Contradictory spaces: Negotiating virtual spaces of consumption

Angus Laing, Terry Newholm, Gill Hogg

Research output: Contribution to journalArticlepeer-review


Purpose - The internet driven information revolution is frequently cited as one of the key drivers (re-)shaping contemporary consumption. In particular, the internet has been seen as disrupting established conventions in professional services. Popularly, it has been viewed as a liberating medium, a mechanism by which consumers and citizens have been able to challenge the authority of the professional establishment. Yet for consumers, the internet can equally be viewed as generating new uncertainties and challenges in terms of negotiating a new settlement with professionals and reconfiguring the service encounter. The purpose of this paper is to explore experiences of consumers with the use of internet derived information in respect of complex professional services and the impact of such information utilisation on the format of the service encounter. Design/methodology/approach - Empirical data is generated through interviews with professionals (n = 24) and consumer focus groups (n = 10/53). Findings - The paper argues that the multi-faceted nature of the internet creates informational "spaces" which present both opportunities and threats to consumers in renegotiating the service encounter. Balancing the paradoxes created by these informational spaces is at the core of the challenge confronting contemporary service consumers. Irrespective of the nature of that space, the effect is to create a driver for change, challenging the established practices of both consumer and professional to reshape the service encounter. Research limitations/implications - Focus group research does not enable a judgement about the prevalence or distribution of behaviours among consumers. Nevertheless, this paper advances understanding of contemporary consumption practices and provides a new perspective on nature of consumer utilisation of information within the consumption process. Practical implications - It is inevitable that professionals and service organisations will be required to respond to a complex and rapidly evolving set of consumer behaviours and rethink approaches to the delivery of professional services. Originality/value - The paper addresses an emergent phenomenon and provides unique insights into the changing dynamics of consumption practices in the contemporary knowledge economy. © Emerald Group Publishing Limited.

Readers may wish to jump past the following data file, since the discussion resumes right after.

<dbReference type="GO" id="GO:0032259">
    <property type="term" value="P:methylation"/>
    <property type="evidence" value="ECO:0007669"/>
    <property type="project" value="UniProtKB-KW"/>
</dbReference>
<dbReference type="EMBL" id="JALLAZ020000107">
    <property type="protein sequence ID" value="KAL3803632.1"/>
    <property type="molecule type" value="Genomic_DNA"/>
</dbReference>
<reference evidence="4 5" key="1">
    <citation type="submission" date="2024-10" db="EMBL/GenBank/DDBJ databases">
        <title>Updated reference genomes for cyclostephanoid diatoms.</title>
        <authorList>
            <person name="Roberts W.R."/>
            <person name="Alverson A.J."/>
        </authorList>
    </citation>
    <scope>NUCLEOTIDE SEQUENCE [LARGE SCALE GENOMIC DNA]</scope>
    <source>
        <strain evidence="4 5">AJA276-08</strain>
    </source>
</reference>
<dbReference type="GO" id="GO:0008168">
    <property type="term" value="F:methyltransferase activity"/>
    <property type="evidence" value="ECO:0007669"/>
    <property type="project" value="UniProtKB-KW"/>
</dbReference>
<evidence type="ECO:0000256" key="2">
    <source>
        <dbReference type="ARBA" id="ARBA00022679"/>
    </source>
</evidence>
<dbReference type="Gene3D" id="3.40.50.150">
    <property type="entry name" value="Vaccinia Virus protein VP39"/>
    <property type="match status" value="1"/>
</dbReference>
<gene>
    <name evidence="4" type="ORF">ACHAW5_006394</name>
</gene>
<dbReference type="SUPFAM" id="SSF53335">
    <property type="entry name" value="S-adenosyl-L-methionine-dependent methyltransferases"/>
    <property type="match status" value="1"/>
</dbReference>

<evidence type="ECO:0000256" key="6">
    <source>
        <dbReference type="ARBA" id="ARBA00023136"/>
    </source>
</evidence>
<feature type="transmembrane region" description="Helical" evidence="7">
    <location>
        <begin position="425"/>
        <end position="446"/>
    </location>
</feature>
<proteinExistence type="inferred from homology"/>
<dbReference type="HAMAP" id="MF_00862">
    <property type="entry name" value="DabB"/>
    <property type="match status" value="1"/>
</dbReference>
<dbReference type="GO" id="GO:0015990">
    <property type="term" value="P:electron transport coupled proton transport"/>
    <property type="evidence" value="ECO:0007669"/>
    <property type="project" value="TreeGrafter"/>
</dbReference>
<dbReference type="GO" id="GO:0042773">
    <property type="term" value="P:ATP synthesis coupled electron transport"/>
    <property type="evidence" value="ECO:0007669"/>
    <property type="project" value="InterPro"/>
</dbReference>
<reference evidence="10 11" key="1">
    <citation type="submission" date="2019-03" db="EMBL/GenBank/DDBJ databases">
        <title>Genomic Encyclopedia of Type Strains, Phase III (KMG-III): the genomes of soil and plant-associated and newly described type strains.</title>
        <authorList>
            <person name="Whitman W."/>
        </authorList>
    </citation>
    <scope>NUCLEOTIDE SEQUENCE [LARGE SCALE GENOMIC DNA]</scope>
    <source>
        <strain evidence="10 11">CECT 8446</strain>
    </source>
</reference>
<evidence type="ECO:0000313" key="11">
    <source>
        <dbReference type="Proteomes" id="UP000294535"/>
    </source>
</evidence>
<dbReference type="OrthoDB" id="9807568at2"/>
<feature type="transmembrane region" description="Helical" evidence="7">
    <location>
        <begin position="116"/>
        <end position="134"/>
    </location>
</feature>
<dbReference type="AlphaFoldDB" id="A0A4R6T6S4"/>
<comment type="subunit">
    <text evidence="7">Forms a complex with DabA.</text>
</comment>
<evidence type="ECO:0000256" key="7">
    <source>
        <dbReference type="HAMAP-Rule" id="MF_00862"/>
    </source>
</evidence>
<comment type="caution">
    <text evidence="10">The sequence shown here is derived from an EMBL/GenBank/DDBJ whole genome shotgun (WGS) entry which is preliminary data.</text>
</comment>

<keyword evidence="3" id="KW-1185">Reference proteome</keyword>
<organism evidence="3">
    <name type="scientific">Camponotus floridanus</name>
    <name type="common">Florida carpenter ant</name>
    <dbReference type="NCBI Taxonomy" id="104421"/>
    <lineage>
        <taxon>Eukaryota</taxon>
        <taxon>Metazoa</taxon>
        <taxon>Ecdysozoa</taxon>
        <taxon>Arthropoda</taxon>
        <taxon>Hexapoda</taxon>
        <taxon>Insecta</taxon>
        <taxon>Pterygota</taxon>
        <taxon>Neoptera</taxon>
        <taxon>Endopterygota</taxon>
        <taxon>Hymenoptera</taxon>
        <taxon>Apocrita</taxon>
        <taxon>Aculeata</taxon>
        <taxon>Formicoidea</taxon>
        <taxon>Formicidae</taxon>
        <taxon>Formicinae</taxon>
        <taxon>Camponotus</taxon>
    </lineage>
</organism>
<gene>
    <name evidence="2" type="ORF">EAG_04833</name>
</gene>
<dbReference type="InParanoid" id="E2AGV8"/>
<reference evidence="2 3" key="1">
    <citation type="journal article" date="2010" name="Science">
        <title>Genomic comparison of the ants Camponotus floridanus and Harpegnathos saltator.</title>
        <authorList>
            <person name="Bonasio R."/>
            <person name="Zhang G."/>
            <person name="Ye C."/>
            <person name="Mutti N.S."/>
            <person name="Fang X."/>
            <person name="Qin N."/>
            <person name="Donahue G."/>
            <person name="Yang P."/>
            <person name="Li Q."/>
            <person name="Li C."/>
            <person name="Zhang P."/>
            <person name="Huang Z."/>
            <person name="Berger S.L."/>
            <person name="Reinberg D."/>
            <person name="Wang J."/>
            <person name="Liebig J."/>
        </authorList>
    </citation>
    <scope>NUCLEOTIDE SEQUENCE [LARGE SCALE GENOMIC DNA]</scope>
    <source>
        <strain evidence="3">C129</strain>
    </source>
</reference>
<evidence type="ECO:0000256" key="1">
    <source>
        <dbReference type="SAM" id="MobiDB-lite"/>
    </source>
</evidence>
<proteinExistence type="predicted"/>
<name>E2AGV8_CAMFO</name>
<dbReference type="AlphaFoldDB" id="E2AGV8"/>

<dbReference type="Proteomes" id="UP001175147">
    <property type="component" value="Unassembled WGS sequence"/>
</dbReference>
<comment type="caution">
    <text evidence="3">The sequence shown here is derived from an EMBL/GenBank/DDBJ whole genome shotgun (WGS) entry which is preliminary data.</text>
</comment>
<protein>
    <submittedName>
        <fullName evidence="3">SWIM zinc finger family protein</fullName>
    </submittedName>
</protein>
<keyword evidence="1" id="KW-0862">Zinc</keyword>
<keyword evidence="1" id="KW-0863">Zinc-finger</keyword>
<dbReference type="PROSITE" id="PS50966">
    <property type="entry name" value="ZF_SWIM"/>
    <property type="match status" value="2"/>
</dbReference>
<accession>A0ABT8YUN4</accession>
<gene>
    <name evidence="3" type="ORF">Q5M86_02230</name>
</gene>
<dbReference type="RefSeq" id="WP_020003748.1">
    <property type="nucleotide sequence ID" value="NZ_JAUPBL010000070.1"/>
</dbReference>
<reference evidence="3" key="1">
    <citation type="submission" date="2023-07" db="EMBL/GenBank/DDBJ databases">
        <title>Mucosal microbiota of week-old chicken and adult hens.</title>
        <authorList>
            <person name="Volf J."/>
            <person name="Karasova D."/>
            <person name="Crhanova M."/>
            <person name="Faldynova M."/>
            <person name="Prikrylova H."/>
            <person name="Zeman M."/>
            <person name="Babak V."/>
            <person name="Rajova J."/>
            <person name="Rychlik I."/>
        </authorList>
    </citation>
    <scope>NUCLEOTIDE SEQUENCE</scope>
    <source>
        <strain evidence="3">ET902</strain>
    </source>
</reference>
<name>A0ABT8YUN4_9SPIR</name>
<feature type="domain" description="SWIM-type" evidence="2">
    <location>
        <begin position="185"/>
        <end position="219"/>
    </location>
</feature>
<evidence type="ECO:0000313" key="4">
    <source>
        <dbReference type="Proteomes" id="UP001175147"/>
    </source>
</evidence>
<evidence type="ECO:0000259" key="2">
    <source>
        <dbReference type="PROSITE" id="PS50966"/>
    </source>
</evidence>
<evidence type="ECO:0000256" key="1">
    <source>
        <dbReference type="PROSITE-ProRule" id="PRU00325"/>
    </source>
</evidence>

Original languageEnglish
Pages (from-to)227-245
Number of pages18
JournalJournal of Service Management
Issue number2
Publication statusPublished - 2009


  • Consumer behaviour
  • Customer service management
  • Electronic commerce
  • Empowerment
  • Internet


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